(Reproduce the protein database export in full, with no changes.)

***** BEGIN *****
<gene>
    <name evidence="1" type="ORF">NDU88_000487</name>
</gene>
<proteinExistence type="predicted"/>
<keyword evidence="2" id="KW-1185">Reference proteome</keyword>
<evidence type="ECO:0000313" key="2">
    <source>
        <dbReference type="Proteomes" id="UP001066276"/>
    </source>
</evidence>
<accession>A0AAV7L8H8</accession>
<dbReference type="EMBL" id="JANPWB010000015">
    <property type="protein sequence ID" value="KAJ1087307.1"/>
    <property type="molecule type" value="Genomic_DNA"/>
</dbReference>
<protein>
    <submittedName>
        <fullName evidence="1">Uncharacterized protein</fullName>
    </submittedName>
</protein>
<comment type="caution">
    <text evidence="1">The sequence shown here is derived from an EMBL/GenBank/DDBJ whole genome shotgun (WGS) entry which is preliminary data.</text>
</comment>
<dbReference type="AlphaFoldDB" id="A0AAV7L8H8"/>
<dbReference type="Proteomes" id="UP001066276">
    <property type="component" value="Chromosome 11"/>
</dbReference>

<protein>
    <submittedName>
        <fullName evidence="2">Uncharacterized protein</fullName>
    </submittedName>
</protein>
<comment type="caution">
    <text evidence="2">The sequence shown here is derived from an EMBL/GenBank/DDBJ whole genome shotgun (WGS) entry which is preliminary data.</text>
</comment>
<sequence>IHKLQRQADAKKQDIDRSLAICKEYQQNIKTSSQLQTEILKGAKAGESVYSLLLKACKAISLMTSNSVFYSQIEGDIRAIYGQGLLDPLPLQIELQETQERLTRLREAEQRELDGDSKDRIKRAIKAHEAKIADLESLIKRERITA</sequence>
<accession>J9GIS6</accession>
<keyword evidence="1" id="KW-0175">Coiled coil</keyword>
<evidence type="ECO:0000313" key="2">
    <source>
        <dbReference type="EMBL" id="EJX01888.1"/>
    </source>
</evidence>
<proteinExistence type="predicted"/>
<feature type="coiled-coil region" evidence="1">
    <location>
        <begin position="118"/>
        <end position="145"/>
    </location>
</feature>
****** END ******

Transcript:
<gene>
    <name evidence="1" type="ORF">NDU88_000487</name>
</gene>
<proteinExistence type="predicted"/>
<keyword evidence="2" id="KW-1185">Reference proteome</keyword>
<evidence type="ECO:0000313" key="2">
    <source>
        <dbReference type="Proteomes" id="UP001066276"/>
    </source>
</evidence>
<accession>A0AAV7L8H8</accession>
<dbReference type="EMBL" id="JANPWB010000015">
    <property type="protein sequence ID" value="KAJ1087307.1"/>
    <property type="molecule type" value="Genomic_DNA"/>
</dbReference>
<protein>
    <submittedName>
        <fullName evidence="1">Uncharacterized protein</fullName>
    </submittedName>
</protein>
<comment type="caution">
    <text evidence="1">The sequence shown here is derived from an EMBL/GenBank/DDBJ whole genome shotgun (WGS) entry which is preliminary data.</text>
</comment>
<dbReference type="AlphaFoldDB" id="A0AAV7L8H8"/>
<dbReference type="Proteomes" id="UP001066276">
    <property type="component" value="Chromosome 11"/>
</dbReference>

<protein>
    <submittedName>
        <fullName evidence="2">Uncharacterized protein</fullName>
    </submittedName>
</protein>
<comment type="caution">
    <text evidence="2">The sequence shown here is derived from an EMBL/GenBank/DDBJ whole genome shotgun (WGS) entry which is preliminary data.</text>
</comment>
<sequence>IHKLQRQADAKKQDIDRSLAICKEYQQNIKTSSQLQTEILKGAKAGESVYSLLLKACKAISLMTSNSVFYSQIEGDIRAIYGQGLLDPLPLQIELQETQERLTRLREAEQRELDGDSKDRIKRAIKAHEAKIADLESLIKRERITA</sequence>
<accession>J9GIS6</accession>
<keyword evidence="1" id="KW-0175">Coiled coil</keyword>
<evidence type="ECO:0000313" key="2">
    <source>
        <dbReference type="EMBL" id="EJX01888.1"/>
    </source>
</evidence>
<proteinExistence type="predicted"/>
<feature type="coiled-coil region" evidence="1">
    <location>
        <begin position="118"/>
        <end position="145"/>
    </location>
</feature>